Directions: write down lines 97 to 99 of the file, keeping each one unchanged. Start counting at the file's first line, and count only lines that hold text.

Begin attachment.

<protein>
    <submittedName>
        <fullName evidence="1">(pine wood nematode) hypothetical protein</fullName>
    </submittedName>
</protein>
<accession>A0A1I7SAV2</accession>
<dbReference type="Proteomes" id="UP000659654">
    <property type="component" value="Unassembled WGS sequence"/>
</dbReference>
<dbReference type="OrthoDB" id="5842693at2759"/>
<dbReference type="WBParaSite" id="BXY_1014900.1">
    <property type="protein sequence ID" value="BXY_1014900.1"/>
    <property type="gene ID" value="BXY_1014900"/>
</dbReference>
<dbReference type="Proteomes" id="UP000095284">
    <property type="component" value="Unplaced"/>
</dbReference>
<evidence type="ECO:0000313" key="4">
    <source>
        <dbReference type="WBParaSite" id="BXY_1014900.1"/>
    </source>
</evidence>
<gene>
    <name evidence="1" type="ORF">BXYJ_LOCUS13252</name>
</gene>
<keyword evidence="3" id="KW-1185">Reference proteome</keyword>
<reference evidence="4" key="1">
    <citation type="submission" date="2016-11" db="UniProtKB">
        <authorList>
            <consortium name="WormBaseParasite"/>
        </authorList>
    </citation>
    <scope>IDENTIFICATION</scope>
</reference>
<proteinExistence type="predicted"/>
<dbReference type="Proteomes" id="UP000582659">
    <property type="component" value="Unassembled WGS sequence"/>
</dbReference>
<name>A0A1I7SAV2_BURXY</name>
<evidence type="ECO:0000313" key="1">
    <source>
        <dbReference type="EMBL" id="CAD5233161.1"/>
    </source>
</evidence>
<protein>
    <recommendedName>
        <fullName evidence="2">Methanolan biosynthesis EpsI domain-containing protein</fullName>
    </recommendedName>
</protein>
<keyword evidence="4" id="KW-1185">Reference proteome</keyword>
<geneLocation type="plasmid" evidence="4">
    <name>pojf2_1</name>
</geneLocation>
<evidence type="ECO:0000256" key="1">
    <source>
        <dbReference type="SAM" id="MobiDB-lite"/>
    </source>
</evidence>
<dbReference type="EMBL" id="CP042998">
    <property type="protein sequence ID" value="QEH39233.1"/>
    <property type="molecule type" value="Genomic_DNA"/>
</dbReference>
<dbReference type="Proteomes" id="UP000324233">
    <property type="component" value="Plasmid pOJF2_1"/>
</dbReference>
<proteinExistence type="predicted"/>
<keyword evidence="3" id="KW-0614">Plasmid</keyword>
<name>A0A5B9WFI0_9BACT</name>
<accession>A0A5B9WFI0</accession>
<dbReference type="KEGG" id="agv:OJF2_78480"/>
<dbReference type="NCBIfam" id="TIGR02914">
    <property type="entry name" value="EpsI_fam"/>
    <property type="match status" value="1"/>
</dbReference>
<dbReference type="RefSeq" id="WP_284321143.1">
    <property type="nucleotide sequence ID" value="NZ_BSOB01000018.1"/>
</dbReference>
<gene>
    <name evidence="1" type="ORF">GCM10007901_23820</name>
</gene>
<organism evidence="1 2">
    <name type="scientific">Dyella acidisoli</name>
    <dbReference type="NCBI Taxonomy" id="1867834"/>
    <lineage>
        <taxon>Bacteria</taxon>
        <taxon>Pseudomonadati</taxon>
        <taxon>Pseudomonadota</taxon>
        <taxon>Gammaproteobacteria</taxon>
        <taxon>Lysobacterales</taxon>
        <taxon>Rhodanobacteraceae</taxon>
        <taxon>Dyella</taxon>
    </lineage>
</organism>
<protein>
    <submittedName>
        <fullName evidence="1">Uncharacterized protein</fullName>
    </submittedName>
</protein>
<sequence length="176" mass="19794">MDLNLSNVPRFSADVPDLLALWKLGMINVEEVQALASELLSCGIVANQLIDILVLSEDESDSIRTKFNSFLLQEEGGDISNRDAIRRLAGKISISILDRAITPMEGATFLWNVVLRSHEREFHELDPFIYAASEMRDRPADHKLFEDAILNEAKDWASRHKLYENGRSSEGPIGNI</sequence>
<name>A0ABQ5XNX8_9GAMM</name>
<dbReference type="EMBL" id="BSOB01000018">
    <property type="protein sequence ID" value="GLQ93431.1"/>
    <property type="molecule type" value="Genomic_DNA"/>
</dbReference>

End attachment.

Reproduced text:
    </submittedName>
</protein>
<sequence length="176" mass="19794">MDLNLSNVPRFSADVPDLLALWKLGMINVEEVQALASELLSCGIVANQLIDILVLSEDESDSIRTKFNSFLLQEEGGDISNRDAIRRLAGKISISILDRAITPMEGATFLWNVVLRSHEREFHELDPFIYAASEMRDRPADHKLFEDAILNEAKDWASRHKLYENGRSSEGPIGNI</sequence>